However, scarcity of resources may be enough for individual men to send millions of his brethren to their doom, but for those on the death march, even the ancient version of warring for oil was not appealing. That is where ideology comes in.

Whether it is religion, patriotism, revenge or the love of a hot chick, to make men fight you must give them a reason they can buy into. Convincing them to hate total strangers who look different from them is a good start but anyone who has studied marketing knows, you need a common denominator for people unite under. Once you’ve got your us VS them ideology rolling it’s easy to make men grab resources for you. It’s easy to commit mass murder in the name of whatever boogeyman you’ve created to unite your army.

The problem we’ve come to since the end of War World II is that somewhere along the way the ideology that makes men fight seemed to have surpassed the quest for resources that is the reason men are made to fight. The Cold War was absolutely about acquiring more resources or retaining the ones you had but those resources were for the first time in history actual people. Capitalist need people to buy their wares and Communists need people to man supply lines and make widgets. If either side had killed too many people then the whole point of the war would have been lost. After all, you can’t rule a country of corpses, until you are Tim Burton (cue rim shot).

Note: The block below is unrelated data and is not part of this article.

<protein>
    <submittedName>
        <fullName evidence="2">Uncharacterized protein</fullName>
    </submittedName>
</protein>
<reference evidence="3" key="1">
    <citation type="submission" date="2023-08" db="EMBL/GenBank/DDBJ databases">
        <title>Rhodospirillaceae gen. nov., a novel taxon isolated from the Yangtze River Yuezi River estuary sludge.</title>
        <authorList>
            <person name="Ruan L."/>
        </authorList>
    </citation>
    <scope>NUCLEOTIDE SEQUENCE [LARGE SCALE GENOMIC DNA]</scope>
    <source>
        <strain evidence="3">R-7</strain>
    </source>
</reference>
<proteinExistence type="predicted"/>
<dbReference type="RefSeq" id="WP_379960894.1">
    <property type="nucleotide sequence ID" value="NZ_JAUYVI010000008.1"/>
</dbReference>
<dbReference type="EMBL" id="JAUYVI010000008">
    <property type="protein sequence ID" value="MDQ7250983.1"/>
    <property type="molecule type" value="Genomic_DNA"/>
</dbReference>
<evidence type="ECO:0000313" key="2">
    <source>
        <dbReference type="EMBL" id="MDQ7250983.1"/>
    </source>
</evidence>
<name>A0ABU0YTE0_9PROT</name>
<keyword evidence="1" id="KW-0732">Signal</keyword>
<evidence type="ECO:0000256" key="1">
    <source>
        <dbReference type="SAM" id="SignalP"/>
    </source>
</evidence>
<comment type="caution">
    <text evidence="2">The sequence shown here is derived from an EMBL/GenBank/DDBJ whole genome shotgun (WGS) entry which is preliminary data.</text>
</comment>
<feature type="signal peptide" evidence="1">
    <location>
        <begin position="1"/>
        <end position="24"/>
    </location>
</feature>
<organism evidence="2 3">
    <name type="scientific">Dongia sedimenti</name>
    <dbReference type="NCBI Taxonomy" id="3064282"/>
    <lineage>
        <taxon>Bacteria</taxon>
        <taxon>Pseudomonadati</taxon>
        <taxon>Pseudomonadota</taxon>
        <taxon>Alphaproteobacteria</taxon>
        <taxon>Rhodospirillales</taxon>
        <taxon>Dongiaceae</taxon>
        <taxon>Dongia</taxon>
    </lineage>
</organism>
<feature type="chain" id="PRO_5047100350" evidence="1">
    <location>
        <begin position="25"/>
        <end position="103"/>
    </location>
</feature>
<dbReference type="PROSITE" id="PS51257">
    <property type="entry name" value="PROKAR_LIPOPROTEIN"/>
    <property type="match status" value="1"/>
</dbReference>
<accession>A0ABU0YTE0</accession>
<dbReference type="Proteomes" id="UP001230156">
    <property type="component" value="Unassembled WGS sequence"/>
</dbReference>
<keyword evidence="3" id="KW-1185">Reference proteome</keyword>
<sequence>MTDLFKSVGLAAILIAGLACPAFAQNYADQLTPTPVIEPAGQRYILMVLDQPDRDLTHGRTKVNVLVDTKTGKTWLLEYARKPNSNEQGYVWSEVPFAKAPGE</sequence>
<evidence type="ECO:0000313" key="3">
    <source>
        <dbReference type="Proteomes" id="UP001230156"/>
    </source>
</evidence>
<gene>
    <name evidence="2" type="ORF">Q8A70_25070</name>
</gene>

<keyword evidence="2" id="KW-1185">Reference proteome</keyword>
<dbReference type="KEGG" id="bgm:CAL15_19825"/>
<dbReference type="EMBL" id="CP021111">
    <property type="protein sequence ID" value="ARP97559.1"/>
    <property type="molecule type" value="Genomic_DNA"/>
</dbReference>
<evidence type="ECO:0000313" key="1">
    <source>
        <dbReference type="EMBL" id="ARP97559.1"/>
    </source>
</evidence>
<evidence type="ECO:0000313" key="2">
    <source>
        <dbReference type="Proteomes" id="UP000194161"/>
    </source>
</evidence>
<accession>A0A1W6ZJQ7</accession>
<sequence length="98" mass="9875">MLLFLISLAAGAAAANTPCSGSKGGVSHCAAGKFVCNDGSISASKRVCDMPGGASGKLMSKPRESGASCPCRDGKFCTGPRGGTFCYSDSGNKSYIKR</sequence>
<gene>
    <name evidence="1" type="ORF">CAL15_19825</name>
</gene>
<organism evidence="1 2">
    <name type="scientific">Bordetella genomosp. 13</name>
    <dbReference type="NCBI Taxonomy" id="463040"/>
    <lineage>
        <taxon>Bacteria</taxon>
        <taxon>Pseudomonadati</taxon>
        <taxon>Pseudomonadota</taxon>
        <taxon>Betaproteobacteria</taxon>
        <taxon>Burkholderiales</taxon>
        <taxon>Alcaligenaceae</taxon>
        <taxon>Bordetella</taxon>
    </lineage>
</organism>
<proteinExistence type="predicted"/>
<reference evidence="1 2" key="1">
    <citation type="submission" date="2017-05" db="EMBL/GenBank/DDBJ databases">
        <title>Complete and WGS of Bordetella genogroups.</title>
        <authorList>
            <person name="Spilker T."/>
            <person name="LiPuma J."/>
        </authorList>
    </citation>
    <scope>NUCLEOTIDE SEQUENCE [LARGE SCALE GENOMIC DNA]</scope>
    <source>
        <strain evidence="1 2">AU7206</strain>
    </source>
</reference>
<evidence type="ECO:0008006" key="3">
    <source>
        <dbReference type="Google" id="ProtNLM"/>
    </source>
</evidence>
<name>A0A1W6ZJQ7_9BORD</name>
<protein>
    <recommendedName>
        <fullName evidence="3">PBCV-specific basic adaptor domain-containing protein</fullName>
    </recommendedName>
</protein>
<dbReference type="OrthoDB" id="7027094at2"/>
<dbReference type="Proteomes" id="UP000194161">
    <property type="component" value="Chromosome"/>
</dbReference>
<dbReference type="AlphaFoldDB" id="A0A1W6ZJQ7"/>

The War on Terror is an extension of the Cold War. If you were to look at the possible endgame for the radical Muslims, what you would get is a world full of fellow believers whose sole purpose is to keep this ideology alive. Islam, like all belief systems feeds on humans willing to drink Kool-Aid. That’s it, that is all there is to it. I’m not even sure if Bin Laden and company has thought far enough in advanced to what they’d do with a world where Mohammed wasn’t threatened naked white chicks and newspaper cartoons.

That in a nutshell is why this is such a hard war to fight. If killing people were the way to win then the Muslims would have already lost, just ask the Japanese what I’m talking about. But that isn’t it. Even taking territory such as in Iraq and Afghanistan does next to nothing for us in the grand scheme of things because having control over those places doesn’t cut the average Muslims steady supply of blind faith.

However, not fighting is an even worse option than fighting badly. Because just as we cannot cut their supply of faith, it is that endless supply of faith that keeps them in the quest for the resources they seek. And that resource is us.

Somewhere in Central Florida a 17-year-old Mexican-American girl came away from a rehab understanding why we fight. Only 300 million more left to go.


Blogger fr said...

Very well presented.

6:53 AM